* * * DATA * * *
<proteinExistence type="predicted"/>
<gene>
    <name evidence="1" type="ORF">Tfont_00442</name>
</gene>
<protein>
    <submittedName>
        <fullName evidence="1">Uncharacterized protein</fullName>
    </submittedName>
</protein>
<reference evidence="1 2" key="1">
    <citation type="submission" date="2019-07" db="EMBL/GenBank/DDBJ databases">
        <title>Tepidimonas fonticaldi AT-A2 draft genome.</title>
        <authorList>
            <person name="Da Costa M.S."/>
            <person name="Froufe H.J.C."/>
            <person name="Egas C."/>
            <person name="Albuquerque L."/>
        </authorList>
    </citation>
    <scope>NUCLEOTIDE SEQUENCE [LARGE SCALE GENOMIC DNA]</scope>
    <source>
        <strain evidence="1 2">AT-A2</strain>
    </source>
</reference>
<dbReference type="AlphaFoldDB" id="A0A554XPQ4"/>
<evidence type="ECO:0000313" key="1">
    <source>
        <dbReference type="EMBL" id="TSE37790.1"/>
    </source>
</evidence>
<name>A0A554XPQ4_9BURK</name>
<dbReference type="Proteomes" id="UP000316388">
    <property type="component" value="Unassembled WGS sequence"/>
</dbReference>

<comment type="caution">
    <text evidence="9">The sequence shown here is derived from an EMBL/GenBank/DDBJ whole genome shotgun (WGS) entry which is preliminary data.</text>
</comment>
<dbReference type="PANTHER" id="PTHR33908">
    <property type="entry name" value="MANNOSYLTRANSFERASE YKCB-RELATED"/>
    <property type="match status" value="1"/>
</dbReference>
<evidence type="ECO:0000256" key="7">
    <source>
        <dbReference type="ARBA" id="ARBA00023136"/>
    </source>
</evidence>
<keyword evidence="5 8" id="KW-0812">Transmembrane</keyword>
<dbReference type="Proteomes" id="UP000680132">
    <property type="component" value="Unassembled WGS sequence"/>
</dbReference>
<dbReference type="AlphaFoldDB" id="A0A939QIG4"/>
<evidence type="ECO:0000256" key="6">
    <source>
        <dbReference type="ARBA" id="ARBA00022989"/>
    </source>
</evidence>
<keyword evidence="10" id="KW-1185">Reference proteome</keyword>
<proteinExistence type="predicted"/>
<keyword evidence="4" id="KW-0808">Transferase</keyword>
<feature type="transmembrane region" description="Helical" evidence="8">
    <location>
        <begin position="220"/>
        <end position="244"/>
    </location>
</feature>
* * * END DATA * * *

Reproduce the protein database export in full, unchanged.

<proteinExistence type="predicted"/>
<gene>
    <name evidence="1" type="ORF">Tfont_00442</name>
</gene>
<protein>
    <submittedName>
        <fullName evidence="1">Uncharacterized protein</fullName>
    </submittedName>
</protein>
<reference evidence="1 2" key="1">
    <citation type="submission" date="2019-07" db="EMBL/GenBank/DDBJ databases">
        <title>Tepidimonas fonticaldi AT-A2 draft genome.</title>
        <authorList>
            <person name="Da Costa M.S."/>
            <person name="Froufe H.J.C."/>
            <person name="Egas C."/>
            <person name="Albuquerque L."/>
        </authorList>
    </citation>
    <scope>NUCLEOTIDE SEQUENCE [LARGE SCALE GENOMIC DNA]</scope>
    <source>
        <strain evidence="1 2">AT-A2</strain>
    </source>
</reference>
<dbReference type="AlphaFoldDB" id="A0A554XPQ4"/>
<evidence type="ECO:0000313" key="1">
    <source>
        <dbReference type="EMBL" id="TSE37790.1"/>
    </source>
</evidence>
<name>A0A554XPQ4_9BURK</name>
<dbReference type="Proteomes" id="UP000316388">
    <property type="component" value="Unassembled WGS sequence"/>
</dbReference>

<comment type="caution">
    <text evidence="9">The sequence shown here is derived from an EMBL/GenBank/DDBJ whole genome shotgun (WGS) entry which is preliminary data.</text>
</comment>
<dbReference type="PANTHER" id="PTHR33908">
    <property type="entry name" value="MANNOSYLTRANSFERASE YKCB-RELATED"/>
    <property type="match status" value="1"/>
</dbReference>
<evidence type="ECO:0000256" key="7">
    <source>
        <dbReference type="ARBA" id="ARBA00023136"/>
    </source>
</evidence>
<keyword evidence="5 8" id="KW-0812">Transmembrane</keyword>
<dbReference type="Proteomes" id="UP000680132">
    <property type="component" value="Unassembled WGS sequence"/>
</dbReference>
<dbReference type="AlphaFoldDB" id="A0A939QIG4"/>
<evidence type="ECO:0000256" key="6">
    <source>
        <dbReference type="ARBA" id="ARBA00022989"/>
    </source>
</evidence>
<keyword evidence="10" id="KW-1185">Reference proteome</keyword>
<proteinExistence type="predicted"/>
<keyword evidence="4" id="KW-0808">Transferase</keyword>
<feature type="transmembrane region" description="Helical" evidence="8">
    <location>
        <begin position="220"/>
        <end position="244"/>
    </location>
</feature>